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Water and the Human Body

Updated on March 13, 2015

Water is a liquid that is transparent and odorless. It is made up of hydrogen and oxygen (H2O). Water is so very important for the human body. Without it, life would not exist. The human body is made up of mostly water. In fact, it's about 95% water. It is for this reason that it should not be taken for granted.

Functions of Water

Water serves so many functions for the human body. Just a few of them are listed below.

  • regulates body temperature
  • assists in the transport of oxygen to the cells of the body
  • flushes the kidneys removing waste products from the body
  • lubricates the joints
  • helps to regulate body weight

When Things go Wrong: Dehydration

Dehydration is a condition in which the body is lacking sufficient water, meaning that it has lost more water than it has received. Water loss is an almost constant occurrence. Our bodies are losing water everyday as well as every minute. We lose water through almost everything that we do. For instance, we lose water every time we:

  • exhale
  • urinate
  • defecate
  • vomit
  • sweat

This doesn't sound like a lot, but our bodies are constantly releasing water through our pores, so in other words, we are sweating non-stop. Even when we are sedentary, we are still sweating. You are unable to notice it because it evaporates almost immediately.

There are such things that will cause the body to lose water at a faster rate. They include caffeine, alcohol, diuretics and certain medications. If these things are ingested, the consumption of water must be increased in order to avoid symptoms of dehydration.

Subtle Symptoms of Dehydration

There are many symptoms of dehydration, but most of them are so subtle that a lot of people don't even notice them until they become severe. A few examples include:

  • thirst or dryness of the mouth
  • chapped lips
  • headache
  • pain in joints and/or muscles
  • constipation
  • a strong odor upon urination as well as dark-colored urine

By the time you experience any of these symptoms, you are already in the beginning stages of dehydration. At this point, it is in your best interest to get drinking as quickly as possible to avoid further complications.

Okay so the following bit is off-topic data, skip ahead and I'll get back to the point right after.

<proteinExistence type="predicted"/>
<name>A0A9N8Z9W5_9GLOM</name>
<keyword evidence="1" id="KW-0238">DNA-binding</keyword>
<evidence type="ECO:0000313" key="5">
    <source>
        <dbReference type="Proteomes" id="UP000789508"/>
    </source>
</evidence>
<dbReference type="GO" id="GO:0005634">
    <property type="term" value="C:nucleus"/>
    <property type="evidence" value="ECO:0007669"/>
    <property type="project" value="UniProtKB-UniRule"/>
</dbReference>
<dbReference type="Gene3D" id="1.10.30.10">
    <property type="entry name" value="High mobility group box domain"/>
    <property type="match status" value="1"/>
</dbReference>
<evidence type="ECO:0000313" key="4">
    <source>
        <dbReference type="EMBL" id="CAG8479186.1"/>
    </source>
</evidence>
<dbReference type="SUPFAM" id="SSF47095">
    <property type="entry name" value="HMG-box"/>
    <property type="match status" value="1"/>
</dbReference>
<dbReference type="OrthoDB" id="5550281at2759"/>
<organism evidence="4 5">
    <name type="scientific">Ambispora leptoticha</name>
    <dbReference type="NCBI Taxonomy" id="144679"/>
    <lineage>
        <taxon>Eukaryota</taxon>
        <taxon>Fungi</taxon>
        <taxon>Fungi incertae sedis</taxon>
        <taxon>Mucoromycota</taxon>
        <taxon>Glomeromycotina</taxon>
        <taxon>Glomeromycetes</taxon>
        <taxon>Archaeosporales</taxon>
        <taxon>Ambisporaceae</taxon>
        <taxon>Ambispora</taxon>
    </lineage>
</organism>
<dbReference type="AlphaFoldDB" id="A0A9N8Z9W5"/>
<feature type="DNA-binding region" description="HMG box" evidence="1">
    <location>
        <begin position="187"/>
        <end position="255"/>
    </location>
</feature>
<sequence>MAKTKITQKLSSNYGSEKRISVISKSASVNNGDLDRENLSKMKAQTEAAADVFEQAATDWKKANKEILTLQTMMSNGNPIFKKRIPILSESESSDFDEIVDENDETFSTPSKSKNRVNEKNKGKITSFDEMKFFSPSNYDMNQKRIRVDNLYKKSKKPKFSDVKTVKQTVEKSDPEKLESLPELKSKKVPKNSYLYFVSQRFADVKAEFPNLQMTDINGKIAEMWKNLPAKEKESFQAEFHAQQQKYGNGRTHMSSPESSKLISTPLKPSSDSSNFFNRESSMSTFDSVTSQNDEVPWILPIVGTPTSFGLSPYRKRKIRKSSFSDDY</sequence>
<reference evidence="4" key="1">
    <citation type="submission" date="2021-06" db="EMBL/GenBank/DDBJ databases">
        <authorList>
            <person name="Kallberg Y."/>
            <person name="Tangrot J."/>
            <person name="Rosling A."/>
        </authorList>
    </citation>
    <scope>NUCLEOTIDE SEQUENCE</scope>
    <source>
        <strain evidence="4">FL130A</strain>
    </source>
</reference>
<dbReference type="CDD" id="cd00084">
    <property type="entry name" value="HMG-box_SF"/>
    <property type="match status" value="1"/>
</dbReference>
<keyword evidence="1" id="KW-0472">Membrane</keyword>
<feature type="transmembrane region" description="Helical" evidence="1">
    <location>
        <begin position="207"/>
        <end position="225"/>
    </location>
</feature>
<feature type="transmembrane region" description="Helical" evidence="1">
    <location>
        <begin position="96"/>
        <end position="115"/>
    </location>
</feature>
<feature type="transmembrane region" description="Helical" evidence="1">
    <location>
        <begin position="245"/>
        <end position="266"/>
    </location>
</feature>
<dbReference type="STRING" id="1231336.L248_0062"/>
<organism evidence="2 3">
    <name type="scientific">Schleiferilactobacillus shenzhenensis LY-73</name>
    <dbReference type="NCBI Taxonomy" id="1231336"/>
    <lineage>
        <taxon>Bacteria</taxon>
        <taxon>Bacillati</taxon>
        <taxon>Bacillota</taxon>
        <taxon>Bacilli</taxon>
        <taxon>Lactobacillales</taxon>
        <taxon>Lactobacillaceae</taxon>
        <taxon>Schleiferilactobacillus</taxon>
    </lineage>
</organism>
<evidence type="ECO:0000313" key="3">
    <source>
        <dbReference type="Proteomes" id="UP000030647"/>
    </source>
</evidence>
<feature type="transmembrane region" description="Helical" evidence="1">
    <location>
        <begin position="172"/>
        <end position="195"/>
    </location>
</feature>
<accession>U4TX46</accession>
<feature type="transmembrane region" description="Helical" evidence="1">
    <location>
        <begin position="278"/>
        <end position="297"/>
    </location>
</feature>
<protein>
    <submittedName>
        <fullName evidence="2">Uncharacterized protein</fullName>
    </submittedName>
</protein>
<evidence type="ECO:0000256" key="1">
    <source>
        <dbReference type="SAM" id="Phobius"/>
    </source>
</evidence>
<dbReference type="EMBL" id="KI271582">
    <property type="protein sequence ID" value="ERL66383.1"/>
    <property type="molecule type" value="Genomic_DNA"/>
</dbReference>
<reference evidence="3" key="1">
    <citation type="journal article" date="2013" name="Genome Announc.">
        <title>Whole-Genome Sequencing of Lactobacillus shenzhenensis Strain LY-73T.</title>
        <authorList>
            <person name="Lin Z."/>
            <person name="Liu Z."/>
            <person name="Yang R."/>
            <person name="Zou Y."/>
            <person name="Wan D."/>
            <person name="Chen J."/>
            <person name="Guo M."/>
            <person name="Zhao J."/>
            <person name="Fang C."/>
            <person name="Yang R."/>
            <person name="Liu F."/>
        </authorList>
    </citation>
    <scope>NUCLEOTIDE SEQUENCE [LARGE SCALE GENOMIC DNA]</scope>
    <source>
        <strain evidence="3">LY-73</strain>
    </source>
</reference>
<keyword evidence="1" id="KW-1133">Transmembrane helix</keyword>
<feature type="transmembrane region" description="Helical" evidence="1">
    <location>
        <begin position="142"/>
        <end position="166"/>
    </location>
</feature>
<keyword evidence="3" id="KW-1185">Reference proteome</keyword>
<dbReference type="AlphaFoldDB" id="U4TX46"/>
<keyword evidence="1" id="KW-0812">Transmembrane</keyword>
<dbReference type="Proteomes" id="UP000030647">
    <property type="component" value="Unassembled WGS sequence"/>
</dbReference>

One thing worth mentioning is that not everyone with dark-colored urine is experiencing dehydration. There are certain vitamins and medications that will cause the urine to be darker in color as well.

Severe Symptoms of Dehydration

If left untreated, dehydration can become more severe. Some of those symptoms include:

  • high cholesterol
  • diabetes
  • neck pain
  • colitis
  • high blood pressure
  • arthritis
  • depression
  • asthma
  • muscle cramps
  • low back pain
  • chronic fatigue
  • varicose veins
  • obesity

As you can see, there are numerous conditions that may occur from the lack of water in the body.


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How Much Water Should You Drink?

The amount of water that should be consumed is different for everyone. A good rule to follow is to divide your weight by 2, and that is how many ounces of water you should be drinking each day.

Can Too Much Water Be Consumed?

You may ask if it is possible for you to ingest too much water, and the answer is "yes". It is possible for a person to drink too much water, It is called "water intoxication" and it causes the cells in the body to swell or plump up to their fullest capacity. When this swelling occurs, a number of manifestations may result. They include, but are not limited to, the following:

  • seizures
  • coma
  • irregular heartbeat
  • fluttering eyelids
  • fluid in the lungs

If adequate treatment is not provided quickly, death will occur.

Treatment for Water Intoxication

Generally, there is no home remedy for water intoxication other than to stop the intake of water. Theoretically, if you were able to get the person to ingest a few teaspoons of salt, it probably wouldn't hurt, but the best treatment is to get them to a hospital or medical facility as soon as possible. This facility will most likely start an IV and administer a hypertonic saline solution drip.

Recovery from Water Intoxication

Recovery from water intoxication is dependent upon the length of time it took for the person to get treated. If the cells internal damage is not too bad or if they haven't had too much swelling, then recovery time should only take a few days.

The Key is to Drink in Moderation

We need water in order to survive, so the key to getting an adequate supply of water to the body each and every day is to drink in moderation. The kidneys are our filtering system; and they have the ability to do this at a rate of about 15 liters each day. It is for this reason that, unless you sit and gulp water by the gallons, you are extremely unlikely to experience water intoxication.


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